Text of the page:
With the course materials industry ever-changing and recognizing a segment of her business was no longer profitable, Wartburg Store Manager and Textbook Services Director Janet Huebner saw an opportunity; replacing her trade books section with … board games.Always willing to take a risk and try something new, Huebner began selling “Euro-style” board games because one of her employees was a gamer herself. Euro games differ from “American-style” games in that they offer more logic and provide players with a feeling of accomplishment over time. American-style games are based on themes and dice rolls.
“She started a community group of gamers through Facebook,” Huebner said. “It’s a neat community, the type of relationship I want the store to have with the students.”
The Wartburg Store began selling games at the beginning of the 2016-17 academic year, and Huebner has been pleased with the increase in sales and the opportunities her new inventory has presented.
“There is a group on campus who play the game Magic the Gathering,” she said. “I was able to order supplies for them and fulfill a need I didn’t know existed.”
Every three of four weeks the store hosts Game Knight (a play off the school mascot) in a conference room near the store. The store asks for people to sign up in advance and the average attendance has been 25 students, faculty and staff.
“We offer Game Knight from 7-10 p.m. and I have been amazed at how many faculty are showing up,” Huebner said. “We try to keep it informal. Some students show up for five minutes just to say ‘hi.’”
Along with students, faculty and staff, Huebner said the holiday season brought families to Game Knight, prompting her to start carrying games for children. Some of the more popular games include Ticket to Ride, Castles and Kingdom Builder.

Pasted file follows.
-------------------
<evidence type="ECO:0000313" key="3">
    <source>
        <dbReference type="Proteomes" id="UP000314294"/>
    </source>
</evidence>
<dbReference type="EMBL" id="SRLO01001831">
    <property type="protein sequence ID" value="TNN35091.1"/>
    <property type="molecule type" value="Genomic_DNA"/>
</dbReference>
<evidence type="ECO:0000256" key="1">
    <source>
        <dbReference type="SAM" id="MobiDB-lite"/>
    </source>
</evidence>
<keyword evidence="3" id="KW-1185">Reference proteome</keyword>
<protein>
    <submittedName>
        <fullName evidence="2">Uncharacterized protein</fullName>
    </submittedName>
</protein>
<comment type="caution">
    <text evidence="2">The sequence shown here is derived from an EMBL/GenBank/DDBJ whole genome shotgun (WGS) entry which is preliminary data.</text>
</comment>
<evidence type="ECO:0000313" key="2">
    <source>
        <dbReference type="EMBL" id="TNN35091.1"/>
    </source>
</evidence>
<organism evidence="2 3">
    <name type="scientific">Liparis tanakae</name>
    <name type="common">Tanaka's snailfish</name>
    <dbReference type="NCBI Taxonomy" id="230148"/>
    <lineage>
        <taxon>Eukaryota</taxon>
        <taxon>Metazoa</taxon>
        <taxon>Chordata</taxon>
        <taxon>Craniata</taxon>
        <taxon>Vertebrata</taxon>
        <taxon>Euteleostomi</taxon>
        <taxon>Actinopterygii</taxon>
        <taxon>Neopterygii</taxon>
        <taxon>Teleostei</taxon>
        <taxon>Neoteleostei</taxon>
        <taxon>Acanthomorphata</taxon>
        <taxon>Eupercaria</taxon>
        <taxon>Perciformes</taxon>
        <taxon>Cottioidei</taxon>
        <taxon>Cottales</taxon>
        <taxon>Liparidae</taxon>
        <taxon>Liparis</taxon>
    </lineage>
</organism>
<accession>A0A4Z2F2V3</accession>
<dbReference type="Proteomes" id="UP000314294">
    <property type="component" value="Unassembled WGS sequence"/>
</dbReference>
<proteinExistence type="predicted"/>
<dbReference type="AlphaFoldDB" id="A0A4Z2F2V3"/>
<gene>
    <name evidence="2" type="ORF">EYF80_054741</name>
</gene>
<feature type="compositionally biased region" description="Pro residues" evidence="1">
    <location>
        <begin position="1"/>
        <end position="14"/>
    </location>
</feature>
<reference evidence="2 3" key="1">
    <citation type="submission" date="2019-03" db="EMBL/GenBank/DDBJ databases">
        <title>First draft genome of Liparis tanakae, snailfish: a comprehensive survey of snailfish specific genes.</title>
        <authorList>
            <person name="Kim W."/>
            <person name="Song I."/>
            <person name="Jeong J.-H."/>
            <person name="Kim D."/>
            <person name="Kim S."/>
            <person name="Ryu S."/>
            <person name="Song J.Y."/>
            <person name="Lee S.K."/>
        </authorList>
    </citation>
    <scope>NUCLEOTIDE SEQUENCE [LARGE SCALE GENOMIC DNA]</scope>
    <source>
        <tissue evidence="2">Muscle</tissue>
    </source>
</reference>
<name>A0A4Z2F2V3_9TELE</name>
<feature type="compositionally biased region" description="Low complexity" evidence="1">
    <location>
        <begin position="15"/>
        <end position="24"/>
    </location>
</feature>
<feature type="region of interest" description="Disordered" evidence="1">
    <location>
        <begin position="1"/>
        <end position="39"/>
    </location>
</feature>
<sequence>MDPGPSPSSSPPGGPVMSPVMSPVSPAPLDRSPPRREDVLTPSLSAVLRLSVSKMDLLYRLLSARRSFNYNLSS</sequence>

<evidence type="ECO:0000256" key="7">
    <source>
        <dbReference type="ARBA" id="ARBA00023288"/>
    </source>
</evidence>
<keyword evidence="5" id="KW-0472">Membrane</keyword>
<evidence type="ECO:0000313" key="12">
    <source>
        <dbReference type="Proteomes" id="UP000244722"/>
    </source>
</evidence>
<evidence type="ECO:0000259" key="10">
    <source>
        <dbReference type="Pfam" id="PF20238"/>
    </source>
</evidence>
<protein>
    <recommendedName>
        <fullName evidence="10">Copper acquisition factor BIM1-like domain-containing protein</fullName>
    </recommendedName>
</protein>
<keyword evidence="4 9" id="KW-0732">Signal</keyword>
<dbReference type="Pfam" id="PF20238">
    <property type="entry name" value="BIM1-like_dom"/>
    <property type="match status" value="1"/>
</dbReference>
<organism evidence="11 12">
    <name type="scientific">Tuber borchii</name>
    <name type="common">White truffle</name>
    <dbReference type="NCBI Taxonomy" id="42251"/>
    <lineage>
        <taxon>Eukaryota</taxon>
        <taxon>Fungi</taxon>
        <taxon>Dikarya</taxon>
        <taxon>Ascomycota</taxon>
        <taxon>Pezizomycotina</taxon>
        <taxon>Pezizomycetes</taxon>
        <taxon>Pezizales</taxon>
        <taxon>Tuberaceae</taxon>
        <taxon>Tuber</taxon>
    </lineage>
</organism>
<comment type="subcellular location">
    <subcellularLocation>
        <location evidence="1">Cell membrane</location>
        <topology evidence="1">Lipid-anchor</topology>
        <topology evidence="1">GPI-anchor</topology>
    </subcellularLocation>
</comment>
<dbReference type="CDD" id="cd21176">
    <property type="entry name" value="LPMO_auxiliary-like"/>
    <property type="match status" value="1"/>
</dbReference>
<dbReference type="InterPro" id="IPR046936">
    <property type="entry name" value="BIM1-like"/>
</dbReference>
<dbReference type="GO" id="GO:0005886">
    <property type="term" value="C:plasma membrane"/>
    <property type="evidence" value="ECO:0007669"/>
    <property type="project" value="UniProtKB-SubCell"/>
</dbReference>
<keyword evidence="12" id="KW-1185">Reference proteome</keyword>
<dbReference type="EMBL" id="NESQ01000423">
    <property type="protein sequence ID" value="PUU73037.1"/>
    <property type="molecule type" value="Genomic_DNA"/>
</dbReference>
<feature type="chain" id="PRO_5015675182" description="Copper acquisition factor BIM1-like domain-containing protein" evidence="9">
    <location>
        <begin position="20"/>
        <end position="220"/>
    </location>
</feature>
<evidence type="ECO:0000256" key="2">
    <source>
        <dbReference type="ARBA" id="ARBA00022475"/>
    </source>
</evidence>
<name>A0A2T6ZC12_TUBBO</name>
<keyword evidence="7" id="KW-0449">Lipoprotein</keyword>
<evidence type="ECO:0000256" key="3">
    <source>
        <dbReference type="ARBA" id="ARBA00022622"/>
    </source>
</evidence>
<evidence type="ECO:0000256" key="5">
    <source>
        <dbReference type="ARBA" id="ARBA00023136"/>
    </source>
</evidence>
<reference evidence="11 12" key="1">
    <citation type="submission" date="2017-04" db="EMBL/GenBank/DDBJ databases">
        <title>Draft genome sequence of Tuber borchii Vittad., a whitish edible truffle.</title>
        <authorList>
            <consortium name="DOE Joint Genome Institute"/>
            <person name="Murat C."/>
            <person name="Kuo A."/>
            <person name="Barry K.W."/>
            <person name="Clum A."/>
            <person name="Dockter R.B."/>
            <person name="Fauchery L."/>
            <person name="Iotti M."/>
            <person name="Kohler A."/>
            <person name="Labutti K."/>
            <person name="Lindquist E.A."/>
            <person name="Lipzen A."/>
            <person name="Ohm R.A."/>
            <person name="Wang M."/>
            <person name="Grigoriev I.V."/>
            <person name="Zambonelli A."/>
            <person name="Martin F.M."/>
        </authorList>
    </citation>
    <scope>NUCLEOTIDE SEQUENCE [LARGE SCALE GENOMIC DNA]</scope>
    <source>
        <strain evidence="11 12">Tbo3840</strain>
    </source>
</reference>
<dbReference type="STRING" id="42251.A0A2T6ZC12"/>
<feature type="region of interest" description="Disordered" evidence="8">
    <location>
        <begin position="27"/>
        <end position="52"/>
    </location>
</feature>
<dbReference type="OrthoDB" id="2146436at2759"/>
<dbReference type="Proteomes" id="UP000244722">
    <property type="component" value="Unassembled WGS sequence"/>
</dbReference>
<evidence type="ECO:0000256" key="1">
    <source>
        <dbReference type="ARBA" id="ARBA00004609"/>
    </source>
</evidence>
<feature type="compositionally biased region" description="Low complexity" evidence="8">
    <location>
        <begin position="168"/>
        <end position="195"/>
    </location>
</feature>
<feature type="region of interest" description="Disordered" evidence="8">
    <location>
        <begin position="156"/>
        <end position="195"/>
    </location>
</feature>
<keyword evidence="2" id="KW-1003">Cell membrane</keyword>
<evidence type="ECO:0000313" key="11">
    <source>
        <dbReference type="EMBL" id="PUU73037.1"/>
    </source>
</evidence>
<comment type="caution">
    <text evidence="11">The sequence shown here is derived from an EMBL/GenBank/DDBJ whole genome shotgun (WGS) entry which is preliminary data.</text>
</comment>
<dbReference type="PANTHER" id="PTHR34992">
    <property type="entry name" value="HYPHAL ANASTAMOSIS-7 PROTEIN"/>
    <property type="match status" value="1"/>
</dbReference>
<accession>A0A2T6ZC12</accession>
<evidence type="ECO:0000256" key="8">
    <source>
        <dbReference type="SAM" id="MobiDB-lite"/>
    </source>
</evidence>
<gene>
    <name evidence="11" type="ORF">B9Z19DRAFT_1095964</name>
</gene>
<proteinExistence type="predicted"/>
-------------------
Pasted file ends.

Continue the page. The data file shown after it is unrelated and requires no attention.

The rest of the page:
To help Game Knight grow, The Wartburg Store has been spreading the word using social media (Facebook, Twitter and Instagram,) signage and the university media system which promotes the events on television screens across campus. The most beneficial promotional tool has been word-of-mouth as gamers like to share their experiences with other gamers.
“Some students show up and say, ‘I’d like to play this or that,’” Huebner said. “We have had some employees bring in games of their own to share and our vendors have supplied demo versions as well.”
To learn more about the games and the gaming community, Huebner said she hosts a Game Knight for her employees so they can learn more about the product they are selling, and she recently sent an employee to a gaming conference to learn more about the gaming culture and meet directly with vendors.
“I’ve seen employees selling based on what they have played,” she said. “It’s really exciting.”
The Wartburg Store is moving in the direction of becoming a community for students with space allotted for trying out games.“If you don’t try something new, you’ll never know how it will turn out,” Huebner said. “The conversations that come from Game Knight are fun.”